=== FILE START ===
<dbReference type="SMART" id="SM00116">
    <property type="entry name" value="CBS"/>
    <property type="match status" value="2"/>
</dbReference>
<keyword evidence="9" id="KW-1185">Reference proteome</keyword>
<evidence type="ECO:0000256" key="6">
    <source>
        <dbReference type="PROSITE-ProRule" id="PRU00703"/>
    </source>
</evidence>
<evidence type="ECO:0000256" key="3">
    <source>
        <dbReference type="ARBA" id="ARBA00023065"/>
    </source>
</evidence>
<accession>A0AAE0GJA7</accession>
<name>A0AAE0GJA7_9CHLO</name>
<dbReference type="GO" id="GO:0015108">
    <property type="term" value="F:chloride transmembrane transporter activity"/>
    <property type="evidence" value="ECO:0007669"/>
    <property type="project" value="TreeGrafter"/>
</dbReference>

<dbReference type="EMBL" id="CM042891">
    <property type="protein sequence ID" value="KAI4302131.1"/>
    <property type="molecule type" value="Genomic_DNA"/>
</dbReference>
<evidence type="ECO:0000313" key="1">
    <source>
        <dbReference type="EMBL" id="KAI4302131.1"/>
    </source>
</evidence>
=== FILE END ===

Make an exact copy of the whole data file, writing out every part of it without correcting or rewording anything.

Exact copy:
<dbReference type="SMART" id="SM00116">
    <property type="entry name" value="CBS"/>
    <property type="match status" value="2"/>
</dbReference>
<keyword evidence="9" id="KW-1185">Reference proteome</keyword>
<evidence type="ECO:0000256" key="6">
    <source>
        <dbReference type="PROSITE-ProRule" id="PRU00703"/>
    </source>
</evidence>
<evidence type="ECO:0000256" key="3">
    <source>
        <dbReference type="ARBA" id="ARBA00023065"/>
    </source>
</evidence>
<accession>A0AAE0GJA7</accession>
<name>A0AAE0GJA7_9CHLO</name>
<dbReference type="GO" id="GO:0015108">
    <property type="term" value="F:chloride transmembrane transporter activity"/>
    <property type="evidence" value="ECO:0007669"/>
    <property type="project" value="TreeGrafter"/>
</dbReference>

<dbReference type="EMBL" id="CM042891">
    <property type="protein sequence ID" value="KAI4302131.1"/>
    <property type="molecule type" value="Genomic_DNA"/>
</dbReference>
<evidence type="ECO:0000313" key="1">
    <source>
        <dbReference type="EMBL" id="KAI4302131.1"/>
    </source>
</evidence>